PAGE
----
Staff reports filed in DCFS job satisfaction survey cite 'unrealistic expectations' among other concerns
BATON ROUGE - Amid a slew of child deaths and a radical change in leadership, the newest weekly audits released Monday included discouraging reports of low employee satisfaction at the Department of Children and Family Services.
The audit, which was released Friday but embargoed until Monday, included anecdotes and sympathies from staff that painted a picture of a workplace where proper compensation and manageable workloads simply did not exist.
While the Monday audit went into great detail regarding the following statements, below is a summary of the results obtained from the examination of the DCFS staff:
Survey respondents indicated that the most important issues that need to be addressed at DCFS include pay, caseload and unrealistic expectations, and a lack of support and respect from supervisors and managers.
Survey results show that 88.8% of respondents are passionate about the work they do, but only 54.1% are satisfied with their job. Respondents in some regions – such as Lake Charles and Lafayette – and some work areas – such as Home Development, Adoption, and Family Services – are more satisfied than others. In addition, survey respondents are generally more satisfied with the way they are treated by their immediate supervisor than by managers and supervisors in general or CW leadership.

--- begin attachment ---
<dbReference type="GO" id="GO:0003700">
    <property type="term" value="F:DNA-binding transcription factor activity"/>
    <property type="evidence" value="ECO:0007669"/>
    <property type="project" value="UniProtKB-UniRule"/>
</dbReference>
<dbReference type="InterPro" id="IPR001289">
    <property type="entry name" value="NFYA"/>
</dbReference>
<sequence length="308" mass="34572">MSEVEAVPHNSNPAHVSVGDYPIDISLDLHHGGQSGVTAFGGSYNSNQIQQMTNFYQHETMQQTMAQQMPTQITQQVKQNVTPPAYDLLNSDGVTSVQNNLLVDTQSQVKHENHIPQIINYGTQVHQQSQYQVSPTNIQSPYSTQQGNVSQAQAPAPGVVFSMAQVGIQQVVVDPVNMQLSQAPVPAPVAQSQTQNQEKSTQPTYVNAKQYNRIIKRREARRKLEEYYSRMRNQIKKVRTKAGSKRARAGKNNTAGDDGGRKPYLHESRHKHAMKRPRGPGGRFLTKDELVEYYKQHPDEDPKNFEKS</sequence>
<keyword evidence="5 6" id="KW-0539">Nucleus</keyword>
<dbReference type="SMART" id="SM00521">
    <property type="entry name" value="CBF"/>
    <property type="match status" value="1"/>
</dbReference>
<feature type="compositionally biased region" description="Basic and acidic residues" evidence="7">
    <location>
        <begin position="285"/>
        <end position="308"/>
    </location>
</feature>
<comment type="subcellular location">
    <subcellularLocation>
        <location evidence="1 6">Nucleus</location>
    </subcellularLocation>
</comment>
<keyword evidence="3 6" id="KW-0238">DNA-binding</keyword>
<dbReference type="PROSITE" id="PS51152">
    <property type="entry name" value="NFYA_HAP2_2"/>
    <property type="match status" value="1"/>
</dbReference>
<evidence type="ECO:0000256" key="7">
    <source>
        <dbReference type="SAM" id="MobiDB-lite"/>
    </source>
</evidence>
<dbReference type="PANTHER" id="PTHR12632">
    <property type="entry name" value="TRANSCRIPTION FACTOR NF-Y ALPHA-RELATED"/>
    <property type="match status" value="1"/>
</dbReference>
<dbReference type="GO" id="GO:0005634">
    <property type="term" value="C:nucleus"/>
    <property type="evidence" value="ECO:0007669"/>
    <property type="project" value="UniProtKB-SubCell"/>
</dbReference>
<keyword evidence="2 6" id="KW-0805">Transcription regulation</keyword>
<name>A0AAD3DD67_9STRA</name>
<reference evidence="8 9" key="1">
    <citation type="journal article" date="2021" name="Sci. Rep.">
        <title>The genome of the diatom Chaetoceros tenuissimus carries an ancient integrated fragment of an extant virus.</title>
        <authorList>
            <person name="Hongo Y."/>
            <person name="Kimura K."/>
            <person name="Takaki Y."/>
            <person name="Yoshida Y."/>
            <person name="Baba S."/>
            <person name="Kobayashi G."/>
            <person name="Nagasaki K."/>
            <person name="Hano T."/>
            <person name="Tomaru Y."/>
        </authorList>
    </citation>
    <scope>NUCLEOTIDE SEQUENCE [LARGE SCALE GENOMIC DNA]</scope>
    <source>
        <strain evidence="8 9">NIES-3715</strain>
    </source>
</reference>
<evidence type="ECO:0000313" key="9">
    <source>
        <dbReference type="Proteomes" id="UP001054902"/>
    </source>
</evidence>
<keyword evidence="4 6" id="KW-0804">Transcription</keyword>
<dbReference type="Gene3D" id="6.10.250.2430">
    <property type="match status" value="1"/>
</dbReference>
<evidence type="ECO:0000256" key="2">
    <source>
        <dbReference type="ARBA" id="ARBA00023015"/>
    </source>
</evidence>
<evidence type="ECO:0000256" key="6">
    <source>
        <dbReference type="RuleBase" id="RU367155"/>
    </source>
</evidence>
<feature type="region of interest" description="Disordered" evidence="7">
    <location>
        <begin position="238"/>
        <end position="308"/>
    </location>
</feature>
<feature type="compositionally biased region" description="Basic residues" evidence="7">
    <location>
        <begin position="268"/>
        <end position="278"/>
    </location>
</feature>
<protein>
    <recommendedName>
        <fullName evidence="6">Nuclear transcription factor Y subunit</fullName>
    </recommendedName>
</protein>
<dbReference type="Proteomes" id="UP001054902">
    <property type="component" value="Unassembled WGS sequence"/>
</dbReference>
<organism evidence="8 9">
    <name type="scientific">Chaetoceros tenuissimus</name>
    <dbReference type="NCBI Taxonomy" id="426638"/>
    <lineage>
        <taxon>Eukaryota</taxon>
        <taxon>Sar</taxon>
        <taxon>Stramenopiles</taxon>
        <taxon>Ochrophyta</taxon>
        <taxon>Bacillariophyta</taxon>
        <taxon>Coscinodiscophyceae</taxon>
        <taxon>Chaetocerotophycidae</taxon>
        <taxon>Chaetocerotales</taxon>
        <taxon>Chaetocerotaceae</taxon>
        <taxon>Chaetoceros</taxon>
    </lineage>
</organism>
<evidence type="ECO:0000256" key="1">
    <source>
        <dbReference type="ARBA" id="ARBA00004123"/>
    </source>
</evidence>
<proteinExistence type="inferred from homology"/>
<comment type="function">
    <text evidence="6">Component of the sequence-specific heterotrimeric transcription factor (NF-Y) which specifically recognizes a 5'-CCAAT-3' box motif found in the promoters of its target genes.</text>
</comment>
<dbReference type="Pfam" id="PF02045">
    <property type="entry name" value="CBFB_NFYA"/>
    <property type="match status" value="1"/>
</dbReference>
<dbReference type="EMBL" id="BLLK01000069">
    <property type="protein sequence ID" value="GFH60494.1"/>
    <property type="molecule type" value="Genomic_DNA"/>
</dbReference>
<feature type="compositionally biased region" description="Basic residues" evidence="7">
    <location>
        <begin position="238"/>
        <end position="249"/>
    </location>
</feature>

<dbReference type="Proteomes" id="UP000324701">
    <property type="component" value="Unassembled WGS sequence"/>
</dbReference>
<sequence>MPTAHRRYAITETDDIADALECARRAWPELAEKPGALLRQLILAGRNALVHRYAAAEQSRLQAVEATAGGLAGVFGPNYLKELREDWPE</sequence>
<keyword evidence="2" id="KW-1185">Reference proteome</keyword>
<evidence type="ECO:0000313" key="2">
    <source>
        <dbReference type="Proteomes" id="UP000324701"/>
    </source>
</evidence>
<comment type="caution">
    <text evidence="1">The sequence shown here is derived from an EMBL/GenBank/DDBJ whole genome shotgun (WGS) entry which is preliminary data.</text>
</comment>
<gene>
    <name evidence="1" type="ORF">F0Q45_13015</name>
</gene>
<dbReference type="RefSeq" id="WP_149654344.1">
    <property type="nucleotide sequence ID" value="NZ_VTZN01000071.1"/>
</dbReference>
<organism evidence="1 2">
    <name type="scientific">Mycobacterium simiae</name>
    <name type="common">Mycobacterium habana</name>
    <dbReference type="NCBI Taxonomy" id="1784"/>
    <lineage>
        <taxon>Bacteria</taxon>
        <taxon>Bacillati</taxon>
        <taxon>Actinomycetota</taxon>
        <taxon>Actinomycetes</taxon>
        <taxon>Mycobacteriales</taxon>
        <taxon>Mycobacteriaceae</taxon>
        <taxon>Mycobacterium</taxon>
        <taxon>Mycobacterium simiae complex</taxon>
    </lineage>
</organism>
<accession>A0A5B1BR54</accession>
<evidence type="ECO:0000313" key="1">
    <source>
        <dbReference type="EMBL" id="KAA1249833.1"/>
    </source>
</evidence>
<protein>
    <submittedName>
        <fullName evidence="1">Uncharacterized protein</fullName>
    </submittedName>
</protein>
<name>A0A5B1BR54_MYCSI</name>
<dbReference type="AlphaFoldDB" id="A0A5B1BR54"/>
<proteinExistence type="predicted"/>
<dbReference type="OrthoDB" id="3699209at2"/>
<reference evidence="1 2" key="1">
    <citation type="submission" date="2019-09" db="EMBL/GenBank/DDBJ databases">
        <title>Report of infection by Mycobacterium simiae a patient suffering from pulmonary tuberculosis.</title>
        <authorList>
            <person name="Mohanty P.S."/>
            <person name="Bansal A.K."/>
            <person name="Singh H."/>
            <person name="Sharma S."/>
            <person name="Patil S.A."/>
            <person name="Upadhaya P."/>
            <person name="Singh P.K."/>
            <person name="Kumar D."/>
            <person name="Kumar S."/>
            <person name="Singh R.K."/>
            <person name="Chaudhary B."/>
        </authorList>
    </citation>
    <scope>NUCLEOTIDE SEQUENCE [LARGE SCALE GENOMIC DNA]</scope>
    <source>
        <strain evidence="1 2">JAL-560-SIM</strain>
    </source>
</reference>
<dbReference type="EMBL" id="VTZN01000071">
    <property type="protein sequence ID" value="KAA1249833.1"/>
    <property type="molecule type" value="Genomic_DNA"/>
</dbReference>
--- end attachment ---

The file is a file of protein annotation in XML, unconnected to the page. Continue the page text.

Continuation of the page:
According to our survey, respondents are concerned that high caseloads and limited resources prevent them from providing quality services to children and families. Other barriers that affect respondents’ ability to do their job include lack of support from supervisors and managers and a lack of transportation.
Generally, half of respondents agree that individuals in CW leadership positions model qualities such as accountability, respect, and empathy. Examples of concerns with leadership positions include promotions that are not based on achievement and performance, CW (child welfare) employees not being held accountable when they behave inappropriately, and the belief that issues will not be addressed.
DCFS has proposed and already begun work on a range of initiatives to address issues with job satisfaction, job
performance, and leadership. Examples of initiatives include establishing a Diversity, Equity, Inclusion and Belonging (DEIB) Unit and Council to ensure employees have a direct line to and voice with agency leadership; developing a 24/7 coverage model to allow more work/life balance; hosting hiring fairs; streamlining the hiring process; adjusting pay structures; creating a Leadership Professional Development Program; and contracting for an Employee Assistance Program to help mitigate the level of stress, anxiety, and secondary traumatic stress that CW staff experience.
This is a developing story.
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